• An aspect of missionary activity should also be involved (193)
His main premise is that "the Gospel spreads by personal contact and friendship" (190).  It is hard to argue against this, seeing as how many saints were close friends: Ignatius and Xavier, Francis and Claire, to name a few.

But what exactly mission would have to do with a potentially insular relationship like friendship would be a harder sell.  For this reason, immediately following his statement on friendship, Chaput references JPII's Centesimus Annus:

We need to root the social dimension of our Catholic faith, and everything else we do, in God's love, which is the fuel for our mission of evangelization.  Pope John Paul II reminded us that Catholic social doctrine, at its root, is missionary.  It is 'an instrument of evangelization'. (193)

When I speak of friendship on this level of evangelization I am often met with a major misunderstanding and offense.  "You mean friends aren't those I choose to 'just get along' with?" and, "there needs to be some kind of agenda when it comes to spending time with my friends?"

My answer, for theirs and for one's own sake, is "that's correct, friendship is for evangelization and mission too".
 

Friday, August 19, 2016

Wojtyla y Amistades



Differing definitions of friendship: “people who hang out together”, “people who just get along”, “share each other’s interests”, etc.  Rather than friendship, I would classify these explanations under what Karol Wojtyla called in Love and Responsibility: “sympathy”[1].  Sympathy certainly has a place in many relationships, but it is not true friendship.

Wojtyla draws his definition of friendship unmistakably from St. Thomas Aquinas[2]. While sympathy plays an initial and later supplemental role in fostering friendship, it is ultimately the will according to Wojtyla and Aquinas which sustains friendship.  Even more specifically, the will as gifted with hope in turn provides for true friendship.  Placed in sequence then, ideal friendship between persons runs this course:

Sympathy→ Conformity of Wills → Virtue of Hope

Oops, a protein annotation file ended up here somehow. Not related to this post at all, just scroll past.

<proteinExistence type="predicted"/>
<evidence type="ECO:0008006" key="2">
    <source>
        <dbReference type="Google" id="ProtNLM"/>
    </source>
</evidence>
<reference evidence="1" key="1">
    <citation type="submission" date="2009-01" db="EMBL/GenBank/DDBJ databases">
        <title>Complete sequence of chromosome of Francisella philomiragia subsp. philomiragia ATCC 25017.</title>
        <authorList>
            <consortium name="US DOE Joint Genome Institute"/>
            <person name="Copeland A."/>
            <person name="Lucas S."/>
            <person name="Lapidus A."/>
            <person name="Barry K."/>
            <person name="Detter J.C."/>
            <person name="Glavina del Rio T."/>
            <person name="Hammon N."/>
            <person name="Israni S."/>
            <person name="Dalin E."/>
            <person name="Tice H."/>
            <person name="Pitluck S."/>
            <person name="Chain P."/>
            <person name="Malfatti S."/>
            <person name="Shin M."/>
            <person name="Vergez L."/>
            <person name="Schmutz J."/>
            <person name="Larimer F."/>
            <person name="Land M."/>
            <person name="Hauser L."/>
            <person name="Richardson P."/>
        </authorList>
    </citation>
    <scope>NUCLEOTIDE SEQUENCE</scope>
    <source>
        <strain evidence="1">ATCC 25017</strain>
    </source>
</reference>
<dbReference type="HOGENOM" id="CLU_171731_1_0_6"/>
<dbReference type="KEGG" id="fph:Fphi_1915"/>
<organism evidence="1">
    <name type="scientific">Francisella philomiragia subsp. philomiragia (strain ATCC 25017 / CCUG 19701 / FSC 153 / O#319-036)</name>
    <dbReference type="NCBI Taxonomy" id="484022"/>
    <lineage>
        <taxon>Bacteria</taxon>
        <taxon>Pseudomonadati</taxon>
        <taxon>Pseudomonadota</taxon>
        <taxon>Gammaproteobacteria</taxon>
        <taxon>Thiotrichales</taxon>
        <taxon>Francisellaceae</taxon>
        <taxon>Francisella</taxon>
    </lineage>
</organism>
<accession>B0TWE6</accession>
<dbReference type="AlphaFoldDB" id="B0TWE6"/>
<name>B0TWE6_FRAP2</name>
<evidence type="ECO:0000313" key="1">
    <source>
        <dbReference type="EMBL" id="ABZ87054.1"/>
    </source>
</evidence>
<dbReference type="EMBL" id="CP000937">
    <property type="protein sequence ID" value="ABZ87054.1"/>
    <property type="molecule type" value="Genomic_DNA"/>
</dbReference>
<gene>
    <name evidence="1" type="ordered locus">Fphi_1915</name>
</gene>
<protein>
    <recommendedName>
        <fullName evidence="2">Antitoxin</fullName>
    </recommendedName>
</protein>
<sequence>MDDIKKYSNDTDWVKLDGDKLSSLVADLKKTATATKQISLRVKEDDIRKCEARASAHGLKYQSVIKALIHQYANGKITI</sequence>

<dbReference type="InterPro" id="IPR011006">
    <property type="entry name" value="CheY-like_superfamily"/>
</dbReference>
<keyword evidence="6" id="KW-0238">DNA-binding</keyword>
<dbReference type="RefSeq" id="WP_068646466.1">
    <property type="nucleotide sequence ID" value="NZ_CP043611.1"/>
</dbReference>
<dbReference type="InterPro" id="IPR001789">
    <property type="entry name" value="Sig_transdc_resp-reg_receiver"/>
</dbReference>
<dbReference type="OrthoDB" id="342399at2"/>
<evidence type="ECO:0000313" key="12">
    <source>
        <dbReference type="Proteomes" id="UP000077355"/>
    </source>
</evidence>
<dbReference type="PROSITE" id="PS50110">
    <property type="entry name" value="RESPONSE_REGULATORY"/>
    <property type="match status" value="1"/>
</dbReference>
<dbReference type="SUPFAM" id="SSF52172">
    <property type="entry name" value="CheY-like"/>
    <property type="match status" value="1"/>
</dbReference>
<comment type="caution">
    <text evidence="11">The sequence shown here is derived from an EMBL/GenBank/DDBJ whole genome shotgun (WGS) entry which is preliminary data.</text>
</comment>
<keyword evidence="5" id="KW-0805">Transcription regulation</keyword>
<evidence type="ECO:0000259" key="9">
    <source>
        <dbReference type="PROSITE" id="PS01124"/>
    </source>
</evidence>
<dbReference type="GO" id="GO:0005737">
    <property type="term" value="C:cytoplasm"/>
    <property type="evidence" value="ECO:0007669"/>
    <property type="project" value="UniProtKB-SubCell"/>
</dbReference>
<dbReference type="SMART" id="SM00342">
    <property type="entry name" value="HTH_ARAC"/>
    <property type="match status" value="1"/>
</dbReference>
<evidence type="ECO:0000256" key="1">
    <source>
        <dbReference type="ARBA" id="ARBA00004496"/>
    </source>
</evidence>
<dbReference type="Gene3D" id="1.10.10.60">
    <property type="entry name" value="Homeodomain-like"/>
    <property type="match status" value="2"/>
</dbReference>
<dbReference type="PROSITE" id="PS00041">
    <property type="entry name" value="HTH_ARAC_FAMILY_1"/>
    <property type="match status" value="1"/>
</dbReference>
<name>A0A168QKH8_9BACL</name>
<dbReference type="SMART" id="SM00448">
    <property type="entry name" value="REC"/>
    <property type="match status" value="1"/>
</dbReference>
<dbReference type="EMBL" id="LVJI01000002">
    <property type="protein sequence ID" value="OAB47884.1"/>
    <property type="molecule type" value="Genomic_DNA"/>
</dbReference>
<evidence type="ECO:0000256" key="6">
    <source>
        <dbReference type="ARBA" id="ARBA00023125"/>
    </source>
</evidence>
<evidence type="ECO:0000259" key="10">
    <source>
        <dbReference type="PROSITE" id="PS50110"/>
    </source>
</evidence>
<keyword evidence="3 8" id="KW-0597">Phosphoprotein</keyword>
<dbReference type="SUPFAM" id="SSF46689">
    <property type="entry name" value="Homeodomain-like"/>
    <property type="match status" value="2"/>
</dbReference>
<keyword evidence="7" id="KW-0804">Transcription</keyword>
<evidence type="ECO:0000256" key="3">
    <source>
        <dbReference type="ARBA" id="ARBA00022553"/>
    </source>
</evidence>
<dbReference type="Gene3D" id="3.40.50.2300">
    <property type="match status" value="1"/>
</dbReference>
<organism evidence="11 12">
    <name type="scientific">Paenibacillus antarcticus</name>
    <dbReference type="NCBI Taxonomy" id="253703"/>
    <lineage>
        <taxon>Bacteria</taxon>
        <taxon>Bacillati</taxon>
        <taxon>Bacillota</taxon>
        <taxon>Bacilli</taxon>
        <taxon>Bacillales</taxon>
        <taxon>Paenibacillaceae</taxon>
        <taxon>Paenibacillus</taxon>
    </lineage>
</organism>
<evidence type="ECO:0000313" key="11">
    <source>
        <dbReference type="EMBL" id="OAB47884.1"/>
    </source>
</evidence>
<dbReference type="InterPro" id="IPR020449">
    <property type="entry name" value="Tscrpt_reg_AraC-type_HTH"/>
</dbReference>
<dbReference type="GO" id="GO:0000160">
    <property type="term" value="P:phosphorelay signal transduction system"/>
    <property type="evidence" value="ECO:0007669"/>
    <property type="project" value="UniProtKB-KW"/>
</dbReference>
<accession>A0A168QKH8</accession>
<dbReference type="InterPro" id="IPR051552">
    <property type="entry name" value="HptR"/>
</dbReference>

Far too often today, “friendship” remains on the sentimental and sympathetic level.  And unfortunately, Wojtyla indicates in romantic relationships especially, “As soon as sympathy breaks down they often feel that love too has come to an end”[3].  Yet, the other danger, in which Wojtyla seems to differ from Aquinas, is that when friendship grows cold it must be supplemented by sympathy[4].  As in the case with marriage, a “union of wills” does not necessarily provide for a successfully long-term relationship.  Likewise, Daniel Schwartz notes about Aquinas’ view of friendship that the virtue of hope must be active in addition to “conformity of wills”[5].      

The necessity of sympathy is a given as it fosters many relationships anyway, strictly based on “subjective intensity”[6] of encounter with another.  Hope, on the other hand, does not reveal itself as necessary until the temptation towards distrust begins to creep into relationships.  That is to say,

uncertainty about what a friend or potential friend wants and desires can be an obstacle to friendship. And the same goes for certain sorts of uncertainty about what a friend will want and desire in the future. In chapter five Schwartz discusses, first, Aquinas's view that we should presume good of others, unless there be evidence to the contrary, and hence that we should presume that people mean what they say, other things being equal and unless there be evidence to the contrary. (Schwartz calls this a ‘presumption of authenticity’.) Second, Schwartz tries to show how hope, for Aquinas, can be an aid to friendship, by being a cause of friendship, by sustaining friendship, and by warding off the ‘destructive social impact of despair’.[7]

So again, Wojtyla appears to differ from Aquinas in this respect by supplying sympathy as a ‘cause’ of friendship while Aquinas supplies ‘hope’.  But as I have indicated elsewhere, St. Thomas Aquinas does not exclude emotions from the dynamism of love as many suppose he does!  Rather, Aquinas’ proposal of hope as crucial to sustaining friendship includes the emotions and sympathy just as Wojtyla would not exclude the virtue of hope either.  The following sequence continues to apply to both Wojtyla and Aquinas’ view, though I would note a supplement of sympathy moreso in Wojtyla’s approach: